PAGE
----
Hypotheses, generated by modeling, about the consequences of nongenetic inheritance for populations can then be tested via longer-term studies on laboratory or natural populations. Such research is already being carried out on transgenerational epigenetic inheritance in plant systems. In Arabidopsis, genetically homogeneous lines that vary in epigenetic profile (‘epigenetic recombinant inbred lines’, or epiRILs) are being used to investigate the heritability of ecologically important traits via the transmission of methylation patterns from parents to offspring (Johannes et al. 2009; Roux et al. 2011). Attempts are also being made to relate this artificially generated epigenetic variation, and its consequences for phenotypic variation and heritability, to naturally occurring epigenetic variation within and among wild populations of Arabidopsis (Vaughn et al. 2007; Roux et al. 2011). EpiRILs can, in principle, be created in other organisms (Johannes and Colomé-Tatché 2011), and employed in artificial evolution experiments where replicate genetically homogeneous populations harboring epigenetic variation are subjected to contrasting environments over multiple generations to assess the potential for adaptation (i.e., adaptive change in the population-mean phenotype) via nongenetic inheritance alone. Data from such experiments can be analyzed using extensions of quantitative-genetic theory (Tal et al. 2010; Johannes and Colomé-Tatché 2011). Even more ambitiously, it is now possible to begin to assess the contribution of epigenetic variation to variation in fitness among individuals in natural populations (Visser 2008; Herrera and Bazaga 2011). Equivalent techniques can be developed and employed to study the evolutionary consequences of other mechanisms of nongenetic inheritance as well. A major difficulty that all such studies must overcome is the problem of distinguishing effects of genetic variation (e.g., new mutations) from those of nongenetically transmitted variants (Johannes et al. 2009; Roux et al. 2011).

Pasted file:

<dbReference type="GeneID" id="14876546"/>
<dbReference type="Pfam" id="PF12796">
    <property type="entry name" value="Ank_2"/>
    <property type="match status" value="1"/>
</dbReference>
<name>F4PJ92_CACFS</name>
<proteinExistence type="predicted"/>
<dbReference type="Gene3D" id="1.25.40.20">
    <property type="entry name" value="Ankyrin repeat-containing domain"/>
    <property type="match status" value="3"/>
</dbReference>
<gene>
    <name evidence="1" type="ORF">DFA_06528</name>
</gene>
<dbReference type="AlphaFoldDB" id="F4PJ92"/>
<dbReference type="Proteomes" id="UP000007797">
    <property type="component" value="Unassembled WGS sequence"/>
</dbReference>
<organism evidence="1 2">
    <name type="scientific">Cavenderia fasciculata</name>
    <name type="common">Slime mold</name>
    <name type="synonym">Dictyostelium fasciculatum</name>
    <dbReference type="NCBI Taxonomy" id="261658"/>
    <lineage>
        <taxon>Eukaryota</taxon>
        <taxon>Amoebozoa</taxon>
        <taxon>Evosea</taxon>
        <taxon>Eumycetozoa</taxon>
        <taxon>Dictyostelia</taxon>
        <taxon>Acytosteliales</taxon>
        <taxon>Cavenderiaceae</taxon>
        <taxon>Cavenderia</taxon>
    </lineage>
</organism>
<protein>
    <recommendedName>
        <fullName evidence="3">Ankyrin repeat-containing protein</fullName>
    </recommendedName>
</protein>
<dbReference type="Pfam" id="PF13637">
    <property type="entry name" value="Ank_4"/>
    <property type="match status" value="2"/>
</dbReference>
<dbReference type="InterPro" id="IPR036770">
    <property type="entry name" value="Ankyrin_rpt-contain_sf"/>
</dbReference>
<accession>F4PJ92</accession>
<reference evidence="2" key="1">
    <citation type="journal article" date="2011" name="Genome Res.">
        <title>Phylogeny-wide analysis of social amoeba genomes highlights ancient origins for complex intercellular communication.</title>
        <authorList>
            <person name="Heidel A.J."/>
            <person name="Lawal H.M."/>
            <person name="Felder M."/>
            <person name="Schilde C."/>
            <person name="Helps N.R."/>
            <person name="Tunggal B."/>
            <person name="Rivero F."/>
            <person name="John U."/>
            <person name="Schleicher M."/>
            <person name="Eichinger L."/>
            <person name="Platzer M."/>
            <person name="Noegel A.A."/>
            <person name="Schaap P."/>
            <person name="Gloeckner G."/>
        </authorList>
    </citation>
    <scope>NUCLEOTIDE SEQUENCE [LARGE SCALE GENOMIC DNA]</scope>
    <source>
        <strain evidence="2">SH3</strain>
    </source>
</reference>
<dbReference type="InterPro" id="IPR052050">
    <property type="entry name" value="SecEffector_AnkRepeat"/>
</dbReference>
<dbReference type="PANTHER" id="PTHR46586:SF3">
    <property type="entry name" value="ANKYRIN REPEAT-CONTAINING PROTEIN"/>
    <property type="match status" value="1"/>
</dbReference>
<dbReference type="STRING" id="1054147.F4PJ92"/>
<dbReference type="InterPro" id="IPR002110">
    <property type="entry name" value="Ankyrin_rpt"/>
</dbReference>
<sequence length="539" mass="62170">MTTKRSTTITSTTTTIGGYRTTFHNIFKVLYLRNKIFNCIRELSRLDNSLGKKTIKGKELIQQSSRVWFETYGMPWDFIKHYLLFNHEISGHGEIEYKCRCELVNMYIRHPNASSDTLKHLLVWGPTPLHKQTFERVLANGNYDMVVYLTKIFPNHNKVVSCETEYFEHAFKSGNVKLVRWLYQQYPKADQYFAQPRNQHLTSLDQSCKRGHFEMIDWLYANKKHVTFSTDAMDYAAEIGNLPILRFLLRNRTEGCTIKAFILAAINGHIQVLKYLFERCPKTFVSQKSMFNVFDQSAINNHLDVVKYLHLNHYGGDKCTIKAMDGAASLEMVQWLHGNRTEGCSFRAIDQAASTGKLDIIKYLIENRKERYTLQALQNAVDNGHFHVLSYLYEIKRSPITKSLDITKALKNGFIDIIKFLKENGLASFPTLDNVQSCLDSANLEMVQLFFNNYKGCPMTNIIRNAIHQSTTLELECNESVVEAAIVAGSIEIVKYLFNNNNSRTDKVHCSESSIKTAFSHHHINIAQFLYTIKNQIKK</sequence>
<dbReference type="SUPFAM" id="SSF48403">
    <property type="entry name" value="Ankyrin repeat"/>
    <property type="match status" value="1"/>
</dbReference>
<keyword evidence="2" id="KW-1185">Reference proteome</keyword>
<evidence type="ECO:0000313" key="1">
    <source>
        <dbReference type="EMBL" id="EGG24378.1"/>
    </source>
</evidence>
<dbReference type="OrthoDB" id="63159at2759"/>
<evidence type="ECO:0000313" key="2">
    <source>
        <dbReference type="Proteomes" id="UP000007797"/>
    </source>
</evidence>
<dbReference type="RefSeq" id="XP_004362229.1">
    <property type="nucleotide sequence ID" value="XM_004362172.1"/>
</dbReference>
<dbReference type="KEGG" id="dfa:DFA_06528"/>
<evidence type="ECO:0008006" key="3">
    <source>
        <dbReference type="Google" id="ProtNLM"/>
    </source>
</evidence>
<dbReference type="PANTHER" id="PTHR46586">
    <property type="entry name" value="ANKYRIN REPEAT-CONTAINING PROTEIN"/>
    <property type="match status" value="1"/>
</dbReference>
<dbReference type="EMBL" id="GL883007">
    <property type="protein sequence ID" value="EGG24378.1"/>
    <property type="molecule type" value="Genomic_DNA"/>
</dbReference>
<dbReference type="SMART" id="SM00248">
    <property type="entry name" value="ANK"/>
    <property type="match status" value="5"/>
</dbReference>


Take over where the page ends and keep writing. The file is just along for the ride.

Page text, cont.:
Theoretical and empirical studies suggest that nongenetic inheritance is a potentially important factor in the fate of populations faced with rapid environmental change. Several complications remain to be resolved, however. First, short-term effects of nongenetic inheritance on offspring fitness may not reflect longer-term effects on population persistence and adaptation. Second, empirical evidence points to the nongenetic inheritance of a wide variety of induced pathological states. Such effects, which have not yet been examined in theoretical studies, could accelerate the demise of populations confronted by toxic pollutants or other environmental insults, but also perhaps increase the efficiency of selection against the most susceptible genotypes. Experiments to uncover the range of environmental factors with transgenerational effects, combined with modeling and multi-generational studies on laboratory and natural populations, will illuminate the consequences of nongenetic inheritance for adaptation.


We thank the special issue editors for inviting us to contribute this paper. RB and AJC were funded by an Australian Research Council Discovery Grant and Research Fellowship (RB), and TD was funded by the Natural Sciences and Engineering Research Council of Canada (NSERC), an NSERC Steacie Fellowship, and the Canada Research Chairs Program.